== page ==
Our journey together as a couple started many years ago; in fact, we met in high school. Since the beginning, during our engagement, we shared experiences of closeness with the poor, especially with disabled children. As we prepared for marriage, a great fear for us was to find ourselves locked in the house, caught up in the daily routine of a young couple at work and managing the household.
For this reason, the desire that poor brothers could live in our daily life and in our life as a couple has led us on this path. Since the beginning of our marriage, we have opened the doors of our home to people in need, planning to accommodate no more than two to three people at a time, in order to also preserve a family atmosphere.
We immediately understood that we did not have any particular professional skills to offer them, but that we could share our most precious asset: being a family. Our four children were born in the early years of our marriage in an atmosphere characterized by the richness of human relationships, a gift that, like a balm, healed many wounds.
In 2001, we met the Missionary Community of Villaregia, of which we are now a part as missionary spouses; it was around the same time that we welcomed the first person from Africa into our family. This did not seem like a coincidence to us. In the Community, we found the values we aspired to, including a simple life, trust in divine Providence, a desire to serve the poorest of the poor, and the opportunity to embark on this journey with other couples. Our family situation did not allow us to go on a mission, but it was Africa that practically came to us, bringing a certain commotion!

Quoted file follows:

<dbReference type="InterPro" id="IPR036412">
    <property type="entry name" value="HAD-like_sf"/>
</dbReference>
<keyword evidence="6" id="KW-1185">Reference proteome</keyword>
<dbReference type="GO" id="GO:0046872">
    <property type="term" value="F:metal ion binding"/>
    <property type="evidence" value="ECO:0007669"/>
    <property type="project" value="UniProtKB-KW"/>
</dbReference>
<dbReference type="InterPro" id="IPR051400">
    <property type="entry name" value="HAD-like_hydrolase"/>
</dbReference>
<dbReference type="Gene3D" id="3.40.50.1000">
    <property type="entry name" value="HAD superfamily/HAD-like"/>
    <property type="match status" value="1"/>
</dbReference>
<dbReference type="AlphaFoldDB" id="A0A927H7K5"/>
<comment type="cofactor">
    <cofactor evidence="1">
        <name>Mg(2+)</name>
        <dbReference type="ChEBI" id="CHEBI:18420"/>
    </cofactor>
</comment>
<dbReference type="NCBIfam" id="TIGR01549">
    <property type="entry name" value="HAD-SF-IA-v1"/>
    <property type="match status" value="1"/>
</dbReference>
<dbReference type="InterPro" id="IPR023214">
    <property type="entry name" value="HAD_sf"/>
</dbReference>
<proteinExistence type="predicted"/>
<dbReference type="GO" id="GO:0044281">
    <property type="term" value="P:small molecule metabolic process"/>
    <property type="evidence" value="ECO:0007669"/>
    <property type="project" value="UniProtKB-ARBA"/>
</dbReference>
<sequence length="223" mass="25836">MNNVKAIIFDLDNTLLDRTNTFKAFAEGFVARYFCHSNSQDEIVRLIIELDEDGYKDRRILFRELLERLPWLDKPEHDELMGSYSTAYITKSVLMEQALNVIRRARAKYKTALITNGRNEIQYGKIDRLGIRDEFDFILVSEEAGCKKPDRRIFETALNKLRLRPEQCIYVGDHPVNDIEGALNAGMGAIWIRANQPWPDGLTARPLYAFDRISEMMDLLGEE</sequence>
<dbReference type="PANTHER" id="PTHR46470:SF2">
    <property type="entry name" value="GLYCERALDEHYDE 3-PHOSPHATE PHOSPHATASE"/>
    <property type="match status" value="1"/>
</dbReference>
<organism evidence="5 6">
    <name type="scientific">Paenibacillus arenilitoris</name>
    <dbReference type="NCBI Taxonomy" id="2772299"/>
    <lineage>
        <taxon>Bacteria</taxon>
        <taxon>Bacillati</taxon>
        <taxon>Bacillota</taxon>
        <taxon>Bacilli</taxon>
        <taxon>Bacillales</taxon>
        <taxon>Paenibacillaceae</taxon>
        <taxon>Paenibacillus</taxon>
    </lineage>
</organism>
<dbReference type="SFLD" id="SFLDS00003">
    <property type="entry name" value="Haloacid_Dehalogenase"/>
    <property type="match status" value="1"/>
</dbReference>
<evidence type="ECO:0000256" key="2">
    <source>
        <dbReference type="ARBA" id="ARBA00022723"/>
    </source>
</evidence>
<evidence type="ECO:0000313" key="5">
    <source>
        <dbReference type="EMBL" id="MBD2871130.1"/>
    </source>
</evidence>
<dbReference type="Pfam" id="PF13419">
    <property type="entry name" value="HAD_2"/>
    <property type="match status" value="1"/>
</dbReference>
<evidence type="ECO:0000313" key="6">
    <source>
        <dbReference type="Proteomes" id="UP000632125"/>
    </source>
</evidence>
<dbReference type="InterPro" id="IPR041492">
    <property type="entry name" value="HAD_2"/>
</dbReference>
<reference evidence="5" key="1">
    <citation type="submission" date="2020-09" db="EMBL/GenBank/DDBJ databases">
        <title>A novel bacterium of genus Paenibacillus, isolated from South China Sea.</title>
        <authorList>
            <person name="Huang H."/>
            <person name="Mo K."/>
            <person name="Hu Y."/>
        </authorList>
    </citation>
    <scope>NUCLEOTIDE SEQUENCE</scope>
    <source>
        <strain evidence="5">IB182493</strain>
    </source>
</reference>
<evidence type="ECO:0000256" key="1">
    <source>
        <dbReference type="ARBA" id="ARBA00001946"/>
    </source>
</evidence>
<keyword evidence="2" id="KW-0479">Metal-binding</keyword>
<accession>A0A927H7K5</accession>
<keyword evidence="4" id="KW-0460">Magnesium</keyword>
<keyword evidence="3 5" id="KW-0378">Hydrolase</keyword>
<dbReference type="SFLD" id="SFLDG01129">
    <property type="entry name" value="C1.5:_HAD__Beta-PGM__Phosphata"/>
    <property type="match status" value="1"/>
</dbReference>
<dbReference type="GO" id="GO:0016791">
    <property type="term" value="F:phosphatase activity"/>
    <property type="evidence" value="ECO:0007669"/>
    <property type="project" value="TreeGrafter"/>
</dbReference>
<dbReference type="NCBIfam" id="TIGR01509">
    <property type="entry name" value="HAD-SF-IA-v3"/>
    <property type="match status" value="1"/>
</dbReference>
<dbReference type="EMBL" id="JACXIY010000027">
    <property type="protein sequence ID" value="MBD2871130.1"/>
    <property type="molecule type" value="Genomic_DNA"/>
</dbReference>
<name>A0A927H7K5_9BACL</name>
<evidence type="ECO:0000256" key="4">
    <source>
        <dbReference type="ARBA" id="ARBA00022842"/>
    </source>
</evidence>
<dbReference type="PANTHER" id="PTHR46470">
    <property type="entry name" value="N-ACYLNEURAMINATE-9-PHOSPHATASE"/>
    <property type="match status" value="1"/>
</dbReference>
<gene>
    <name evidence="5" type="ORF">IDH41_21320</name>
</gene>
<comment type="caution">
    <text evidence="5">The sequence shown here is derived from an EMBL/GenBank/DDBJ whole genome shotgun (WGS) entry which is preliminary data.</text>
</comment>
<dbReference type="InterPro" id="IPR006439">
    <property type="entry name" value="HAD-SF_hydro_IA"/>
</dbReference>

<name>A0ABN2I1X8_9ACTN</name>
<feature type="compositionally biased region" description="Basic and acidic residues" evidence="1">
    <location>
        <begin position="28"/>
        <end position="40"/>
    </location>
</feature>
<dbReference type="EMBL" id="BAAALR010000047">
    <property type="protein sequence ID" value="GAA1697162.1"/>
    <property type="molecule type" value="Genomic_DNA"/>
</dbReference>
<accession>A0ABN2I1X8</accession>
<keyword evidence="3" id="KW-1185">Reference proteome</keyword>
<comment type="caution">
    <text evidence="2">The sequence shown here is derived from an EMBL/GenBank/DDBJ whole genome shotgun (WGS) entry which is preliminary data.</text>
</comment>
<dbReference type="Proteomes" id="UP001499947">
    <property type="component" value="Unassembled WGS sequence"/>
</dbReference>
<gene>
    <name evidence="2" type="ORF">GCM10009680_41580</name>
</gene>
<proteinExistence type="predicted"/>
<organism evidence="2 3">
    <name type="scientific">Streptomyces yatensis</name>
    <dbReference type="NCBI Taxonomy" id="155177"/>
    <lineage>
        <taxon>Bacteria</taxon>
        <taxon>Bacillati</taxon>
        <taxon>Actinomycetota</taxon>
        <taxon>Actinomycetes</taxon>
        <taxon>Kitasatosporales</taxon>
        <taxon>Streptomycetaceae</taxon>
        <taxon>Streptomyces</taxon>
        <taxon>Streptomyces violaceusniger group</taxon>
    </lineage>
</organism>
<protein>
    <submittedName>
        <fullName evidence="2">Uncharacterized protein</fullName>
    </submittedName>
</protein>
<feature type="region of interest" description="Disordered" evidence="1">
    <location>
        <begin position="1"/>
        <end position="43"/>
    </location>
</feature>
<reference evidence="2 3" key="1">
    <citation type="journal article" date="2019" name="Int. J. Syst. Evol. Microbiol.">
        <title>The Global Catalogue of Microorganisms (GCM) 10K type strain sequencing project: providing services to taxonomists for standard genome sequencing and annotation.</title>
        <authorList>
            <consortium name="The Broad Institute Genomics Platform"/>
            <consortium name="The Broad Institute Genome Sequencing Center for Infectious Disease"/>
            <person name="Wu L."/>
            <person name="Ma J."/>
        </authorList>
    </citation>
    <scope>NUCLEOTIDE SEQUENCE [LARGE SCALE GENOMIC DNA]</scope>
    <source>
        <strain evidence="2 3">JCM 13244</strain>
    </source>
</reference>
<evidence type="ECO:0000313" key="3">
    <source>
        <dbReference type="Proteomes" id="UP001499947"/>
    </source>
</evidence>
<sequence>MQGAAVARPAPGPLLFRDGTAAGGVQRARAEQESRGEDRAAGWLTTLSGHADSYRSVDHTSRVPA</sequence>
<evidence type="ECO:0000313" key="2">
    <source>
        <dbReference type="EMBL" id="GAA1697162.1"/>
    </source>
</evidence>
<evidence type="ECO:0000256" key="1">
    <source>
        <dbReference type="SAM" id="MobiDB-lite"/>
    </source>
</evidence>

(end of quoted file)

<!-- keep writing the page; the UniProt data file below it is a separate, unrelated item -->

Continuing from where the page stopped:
In the following years, we welcomed other African children, mainly migrants who landed on our shores. It was natural for us to respond to this new need. In the meantime, our children were growing up and living together with other children from afar. This circumstance helped us a lot in building relationships: it seemed like a beautiful way to live integration with others!
We also encountered the reality of Islam, and as it often happens, direct knowledge broke down prejudices: sitting around the same table, exchanging recipes and anecdotes… diversity is not scary!